#NCSEN: Name Confusion, Ballot hijinks, funky polls, and The Alex Bradshaw juggernaut

S2.04-Alex-Bradshaw-246x300Who IS Alex Bradshaw?  Politicos from Murphy to Manteo are asking this question.  He hasn’t been appearing at candidate forums.  He doesn’t appear to have a formal campaign organization.  I can’t find a web site.  Though, he does have a Facebook page and a couple of online third party profiles. 

Despite his low profile, Bradshaw is performing relatively well in the polls for the GOP primary.  PPP’s March survey had Bradshaw pulling down 6 percent of the vote — just ONE percent behind the high-profile, professionally-managed campaign of Charlotte pastor Mark Harris. He pulls 4 percent in WRAL’s March 20 poll — just TWO points behind Harris.  He draws 2 percent in Civitas’ March 24 poll to Harris’ NINE percent.   (PPP’s margin-of-error was in the 2 to 3 percent range, while WRAL and Civitas had an MOE in the 5 percent range.)ncgop

One recent poll showed Bradshaw polling at TWELVE percent just in western North Carolina.

One particular elected official —  a big fan of our site who spends a good chunk of time in Raleigh — was talking with me recently about Bradshaw and the primary:

“How is this guy doing this?  He doesn’t appear to ever leave little Icard.  I talked to some party people from his neck of the woods, and most all of them have never heard of him.”

Another politico and I came to a common conclusion about this phenomenon: name confusion. (Brannon. Bradshaw. Brannon. Bradshaw.)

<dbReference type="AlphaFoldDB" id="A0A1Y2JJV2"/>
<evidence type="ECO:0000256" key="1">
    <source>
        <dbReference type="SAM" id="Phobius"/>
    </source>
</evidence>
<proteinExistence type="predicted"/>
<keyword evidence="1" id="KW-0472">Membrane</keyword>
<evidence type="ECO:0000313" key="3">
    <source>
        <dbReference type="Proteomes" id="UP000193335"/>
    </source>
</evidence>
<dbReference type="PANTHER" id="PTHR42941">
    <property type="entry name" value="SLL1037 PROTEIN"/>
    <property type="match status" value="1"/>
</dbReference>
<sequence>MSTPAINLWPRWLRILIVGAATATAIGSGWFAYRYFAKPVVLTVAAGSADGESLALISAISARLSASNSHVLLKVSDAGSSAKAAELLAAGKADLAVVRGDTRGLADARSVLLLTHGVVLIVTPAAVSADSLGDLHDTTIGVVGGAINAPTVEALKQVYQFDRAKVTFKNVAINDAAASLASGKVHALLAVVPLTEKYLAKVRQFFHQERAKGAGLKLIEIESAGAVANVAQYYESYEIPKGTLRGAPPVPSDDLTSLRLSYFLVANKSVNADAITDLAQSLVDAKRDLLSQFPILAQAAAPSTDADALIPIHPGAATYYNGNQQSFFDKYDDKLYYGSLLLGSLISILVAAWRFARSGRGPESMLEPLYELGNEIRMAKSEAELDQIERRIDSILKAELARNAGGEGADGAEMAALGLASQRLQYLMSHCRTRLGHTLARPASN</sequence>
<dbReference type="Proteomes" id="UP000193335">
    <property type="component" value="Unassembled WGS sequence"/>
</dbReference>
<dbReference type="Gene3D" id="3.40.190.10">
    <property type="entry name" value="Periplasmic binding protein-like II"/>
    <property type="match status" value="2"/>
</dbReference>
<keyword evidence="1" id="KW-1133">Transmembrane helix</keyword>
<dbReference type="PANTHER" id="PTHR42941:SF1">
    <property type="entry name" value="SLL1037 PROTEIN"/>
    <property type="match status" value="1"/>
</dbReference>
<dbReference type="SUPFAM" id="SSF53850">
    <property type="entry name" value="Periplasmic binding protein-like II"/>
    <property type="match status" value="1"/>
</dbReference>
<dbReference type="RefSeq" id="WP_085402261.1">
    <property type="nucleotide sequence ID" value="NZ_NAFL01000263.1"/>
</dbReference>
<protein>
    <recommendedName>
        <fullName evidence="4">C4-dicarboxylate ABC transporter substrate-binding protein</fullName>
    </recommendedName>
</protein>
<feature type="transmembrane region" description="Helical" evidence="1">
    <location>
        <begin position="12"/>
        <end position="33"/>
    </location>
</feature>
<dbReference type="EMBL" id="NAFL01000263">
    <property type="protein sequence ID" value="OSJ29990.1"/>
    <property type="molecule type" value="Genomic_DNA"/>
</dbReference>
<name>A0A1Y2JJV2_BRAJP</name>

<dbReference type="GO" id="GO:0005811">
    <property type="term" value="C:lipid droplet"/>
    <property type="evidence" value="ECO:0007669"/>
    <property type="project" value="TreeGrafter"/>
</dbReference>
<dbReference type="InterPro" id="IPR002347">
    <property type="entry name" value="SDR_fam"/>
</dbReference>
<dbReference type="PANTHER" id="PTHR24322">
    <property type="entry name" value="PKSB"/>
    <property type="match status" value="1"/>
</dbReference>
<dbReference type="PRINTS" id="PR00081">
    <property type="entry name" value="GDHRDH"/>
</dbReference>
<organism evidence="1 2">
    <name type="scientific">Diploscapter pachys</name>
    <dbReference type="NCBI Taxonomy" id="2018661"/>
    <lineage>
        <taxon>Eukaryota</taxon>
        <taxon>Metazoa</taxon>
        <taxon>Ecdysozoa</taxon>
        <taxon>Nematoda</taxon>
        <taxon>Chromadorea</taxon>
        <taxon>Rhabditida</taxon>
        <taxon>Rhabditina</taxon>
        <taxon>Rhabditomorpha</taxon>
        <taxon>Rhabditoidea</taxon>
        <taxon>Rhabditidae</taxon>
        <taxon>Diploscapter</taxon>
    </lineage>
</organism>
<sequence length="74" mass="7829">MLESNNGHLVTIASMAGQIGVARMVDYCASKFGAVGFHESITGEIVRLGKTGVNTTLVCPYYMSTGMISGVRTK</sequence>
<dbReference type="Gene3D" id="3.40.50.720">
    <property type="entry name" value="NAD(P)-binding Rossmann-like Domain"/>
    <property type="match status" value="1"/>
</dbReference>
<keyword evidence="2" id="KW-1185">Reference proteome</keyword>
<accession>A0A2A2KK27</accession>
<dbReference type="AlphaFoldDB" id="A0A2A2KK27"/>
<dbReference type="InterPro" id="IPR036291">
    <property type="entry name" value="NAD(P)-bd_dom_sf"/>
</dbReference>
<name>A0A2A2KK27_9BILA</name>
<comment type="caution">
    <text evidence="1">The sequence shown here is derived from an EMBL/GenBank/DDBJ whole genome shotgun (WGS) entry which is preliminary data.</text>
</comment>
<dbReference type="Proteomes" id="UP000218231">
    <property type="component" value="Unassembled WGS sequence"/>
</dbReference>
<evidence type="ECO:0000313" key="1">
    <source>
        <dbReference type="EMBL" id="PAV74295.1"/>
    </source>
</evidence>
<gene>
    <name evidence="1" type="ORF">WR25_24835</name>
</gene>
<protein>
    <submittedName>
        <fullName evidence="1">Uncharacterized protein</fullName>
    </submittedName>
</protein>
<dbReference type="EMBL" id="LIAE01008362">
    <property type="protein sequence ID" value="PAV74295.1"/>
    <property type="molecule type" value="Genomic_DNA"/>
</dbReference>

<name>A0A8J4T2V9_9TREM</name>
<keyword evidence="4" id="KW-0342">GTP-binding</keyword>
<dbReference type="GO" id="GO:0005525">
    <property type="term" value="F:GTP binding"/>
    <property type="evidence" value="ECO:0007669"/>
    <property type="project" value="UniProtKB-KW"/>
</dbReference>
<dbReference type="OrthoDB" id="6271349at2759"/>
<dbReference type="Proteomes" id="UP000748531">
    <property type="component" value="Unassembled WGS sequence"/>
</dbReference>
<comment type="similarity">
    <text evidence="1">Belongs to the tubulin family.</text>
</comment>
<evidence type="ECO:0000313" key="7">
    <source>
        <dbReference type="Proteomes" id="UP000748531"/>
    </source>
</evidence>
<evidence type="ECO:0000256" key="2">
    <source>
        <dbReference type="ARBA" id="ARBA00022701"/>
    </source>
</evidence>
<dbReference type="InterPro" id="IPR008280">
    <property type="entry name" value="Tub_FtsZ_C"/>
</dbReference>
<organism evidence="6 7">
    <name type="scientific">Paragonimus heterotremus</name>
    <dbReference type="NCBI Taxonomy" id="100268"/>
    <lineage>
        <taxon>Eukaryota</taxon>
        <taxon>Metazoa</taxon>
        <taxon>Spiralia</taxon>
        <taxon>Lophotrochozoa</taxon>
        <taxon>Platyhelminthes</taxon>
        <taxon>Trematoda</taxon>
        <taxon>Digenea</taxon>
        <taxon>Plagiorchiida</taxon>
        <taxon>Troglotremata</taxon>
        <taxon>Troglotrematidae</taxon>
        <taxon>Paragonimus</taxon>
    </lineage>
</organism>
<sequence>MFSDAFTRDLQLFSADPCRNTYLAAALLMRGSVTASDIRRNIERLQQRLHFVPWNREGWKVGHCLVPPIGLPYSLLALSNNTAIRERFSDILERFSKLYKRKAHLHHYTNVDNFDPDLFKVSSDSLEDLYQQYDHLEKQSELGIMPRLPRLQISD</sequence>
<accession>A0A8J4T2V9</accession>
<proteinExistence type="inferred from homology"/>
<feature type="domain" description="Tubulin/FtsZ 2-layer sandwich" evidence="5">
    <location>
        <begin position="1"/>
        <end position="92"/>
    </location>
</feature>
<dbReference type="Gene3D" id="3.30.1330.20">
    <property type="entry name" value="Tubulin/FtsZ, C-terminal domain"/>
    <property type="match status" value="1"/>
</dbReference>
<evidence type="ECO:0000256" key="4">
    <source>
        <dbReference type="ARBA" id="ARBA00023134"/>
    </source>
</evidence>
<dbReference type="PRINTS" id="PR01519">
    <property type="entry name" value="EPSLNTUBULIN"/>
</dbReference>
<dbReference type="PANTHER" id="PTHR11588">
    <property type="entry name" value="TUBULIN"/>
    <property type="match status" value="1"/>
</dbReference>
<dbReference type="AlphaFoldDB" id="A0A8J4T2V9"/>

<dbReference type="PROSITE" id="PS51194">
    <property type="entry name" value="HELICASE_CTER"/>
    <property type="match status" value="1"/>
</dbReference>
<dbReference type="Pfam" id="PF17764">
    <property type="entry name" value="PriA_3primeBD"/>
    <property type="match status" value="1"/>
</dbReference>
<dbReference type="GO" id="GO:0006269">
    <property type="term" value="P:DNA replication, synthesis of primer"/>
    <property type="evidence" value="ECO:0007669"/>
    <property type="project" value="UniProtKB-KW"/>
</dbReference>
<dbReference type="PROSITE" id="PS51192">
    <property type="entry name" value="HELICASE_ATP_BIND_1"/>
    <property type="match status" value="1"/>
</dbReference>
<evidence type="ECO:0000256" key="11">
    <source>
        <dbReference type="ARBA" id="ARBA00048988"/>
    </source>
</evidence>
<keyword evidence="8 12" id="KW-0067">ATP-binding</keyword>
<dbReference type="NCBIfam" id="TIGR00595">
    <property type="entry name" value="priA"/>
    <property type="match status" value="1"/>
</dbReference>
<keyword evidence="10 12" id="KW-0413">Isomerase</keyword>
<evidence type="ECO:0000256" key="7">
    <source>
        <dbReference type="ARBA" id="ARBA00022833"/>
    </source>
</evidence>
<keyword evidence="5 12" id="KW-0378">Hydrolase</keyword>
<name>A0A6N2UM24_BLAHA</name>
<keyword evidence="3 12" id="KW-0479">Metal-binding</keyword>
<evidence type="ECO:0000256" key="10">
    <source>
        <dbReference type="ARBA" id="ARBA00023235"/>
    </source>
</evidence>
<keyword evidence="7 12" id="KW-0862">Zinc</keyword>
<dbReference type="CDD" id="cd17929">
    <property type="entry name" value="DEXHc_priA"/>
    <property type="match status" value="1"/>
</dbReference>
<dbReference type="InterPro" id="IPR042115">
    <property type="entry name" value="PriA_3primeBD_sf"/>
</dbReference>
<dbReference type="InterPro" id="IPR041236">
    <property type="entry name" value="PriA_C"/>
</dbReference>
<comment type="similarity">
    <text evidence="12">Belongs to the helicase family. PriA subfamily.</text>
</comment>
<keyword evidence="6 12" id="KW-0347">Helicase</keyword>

It’s an old political trick to stick someone in a race who has a name similar to your opponent’s name.  Let’s say your opponent’s name is Smythe.  You could find someone else named SMITH to file for the same race.  Your candidate’s name is likely to appear just above your opponent’s name — very likely to make mischief and reap plenty of confusion among low-info voters and senior citizens who may be inclined to vote for your main opponent (Smythe).  I’ve seen this done in several elections — accomplishing its mission in most cases. 

To add to the conspiracy theory — check out this sample ballot .  This year, candidates are to be listed in reverse alphabetical order.  Thom Tillis’ name gets put at the top of the list.  Bradshaw, Brannon, and Alexander are at the end of the candidate list.  The sample ballot has everyone in proper reverse alphabetical order — except Brannon and Bradshaw.  Bradshaw appears right before Brannon. (His name should be just below Brannon’s, between Brannon and Alexander.)

I’ve encountered many voters who screw up Brannon’s last name — calling him everything from Braddock, Bryan, Brewer to even Bradshaw. I’ve even seen drive-bys at smaller media outlets screwing up Brannon’s last name. 

Then, again, Bradshaw may have thought this idea up all on his own.  But it IS very likely that a lot of his polling has its origins in people confusing him with Greg Brannon.